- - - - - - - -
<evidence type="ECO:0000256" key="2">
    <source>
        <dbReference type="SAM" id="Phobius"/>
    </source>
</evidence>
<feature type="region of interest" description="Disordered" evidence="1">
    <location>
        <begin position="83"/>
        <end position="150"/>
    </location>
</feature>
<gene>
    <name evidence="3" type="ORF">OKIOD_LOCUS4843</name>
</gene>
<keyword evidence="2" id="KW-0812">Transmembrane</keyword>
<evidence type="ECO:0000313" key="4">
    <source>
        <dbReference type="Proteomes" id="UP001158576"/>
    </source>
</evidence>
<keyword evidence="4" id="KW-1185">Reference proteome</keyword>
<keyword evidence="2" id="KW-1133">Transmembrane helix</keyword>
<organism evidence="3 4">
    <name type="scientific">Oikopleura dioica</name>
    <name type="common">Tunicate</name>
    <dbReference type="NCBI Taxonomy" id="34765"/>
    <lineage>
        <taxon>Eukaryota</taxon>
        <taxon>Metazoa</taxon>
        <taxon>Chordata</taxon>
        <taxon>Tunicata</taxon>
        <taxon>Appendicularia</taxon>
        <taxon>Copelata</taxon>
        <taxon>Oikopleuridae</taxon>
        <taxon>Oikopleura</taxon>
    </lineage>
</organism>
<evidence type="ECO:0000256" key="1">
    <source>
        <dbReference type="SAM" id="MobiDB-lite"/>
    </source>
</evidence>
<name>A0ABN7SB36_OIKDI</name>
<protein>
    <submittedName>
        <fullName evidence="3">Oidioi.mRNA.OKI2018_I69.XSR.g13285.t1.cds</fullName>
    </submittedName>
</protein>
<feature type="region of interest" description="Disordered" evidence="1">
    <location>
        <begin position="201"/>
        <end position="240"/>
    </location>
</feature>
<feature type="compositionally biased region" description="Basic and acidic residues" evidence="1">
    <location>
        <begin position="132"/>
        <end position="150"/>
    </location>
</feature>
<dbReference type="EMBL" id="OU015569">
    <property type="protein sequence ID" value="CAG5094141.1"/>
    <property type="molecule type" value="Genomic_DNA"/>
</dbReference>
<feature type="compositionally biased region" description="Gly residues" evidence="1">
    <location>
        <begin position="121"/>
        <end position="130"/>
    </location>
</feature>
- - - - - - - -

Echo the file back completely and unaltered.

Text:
<evidence type="ECO:0000256" key="2">
    <source>
        <dbReference type="SAM" id="Phobius"/>
    </source>
</evidence>
<feature type="region of interest" description="Disordered" evidence="1">
    <location>
        <begin position="83"/>
        <end position="150"/>
    </location>
</feature>
<gene>
    <name evidence="3" type="ORF">OKIOD_LOCUS4843</name>
</gene>
<keyword evidence="2" id="KW-0812">Transmembrane</keyword>
<evidence type="ECO:0000313" key="4">
    <source>
        <dbReference type="Proteomes" id="UP001158576"/>
    </source>
</evidence>
<keyword evidence="4" id="KW-1185">Reference proteome</keyword>
<keyword evidence="2" id="KW-1133">Transmembrane helix</keyword>
<organism evidence="3 4">
    <name type="scientific">Oikopleura dioica</name>
    <name type="common">Tunicate</name>
    <dbReference type="NCBI Taxonomy" id="34765"/>
    <lineage>
        <taxon>Eukaryota</taxon>
        <taxon>Metazoa</taxon>
        <taxon>Chordata</taxon>
        <taxon>Tunicata</taxon>
        <taxon>Appendicularia</taxon>
        <taxon>Copelata</taxon>
        <taxon>Oikopleuridae</taxon>
        <taxon>Oikopleura</taxon>
    </lineage>
</organism>
<evidence type="ECO:0000256" key="1">
    <source>
        <dbReference type="SAM" id="MobiDB-lite"/>
    </source>
</evidence>
<name>A0ABN7SB36_OIKDI</name>
<protein>
    <submittedName>
        <fullName evidence="3">Oidioi.mRNA.OKI2018_I69.XSR.g13285.t1.cds</fullName>
    </submittedName>
</protein>
<feature type="region of interest" description="Disordered" evidence="1">
    <location>
        <begin position="201"/>
        <end position="240"/>
    </location>
</feature>
<feature type="compositionally biased region" description="Basic and acidic residues" evidence="1">
    <location>
        <begin position="132"/>
        <end position="150"/>
    </location>
</feature>
<dbReference type="EMBL" id="OU015569">
    <property type="protein sequence ID" value="CAG5094141.1"/>
    <property type="molecule type" value="Genomic_DNA"/>
</dbReference>
<feature type="compositionally biased region" description="Gly residues" evidence="1">
    <location>
        <begin position="121"/>
        <end position="130"/>
    </location>
</feature>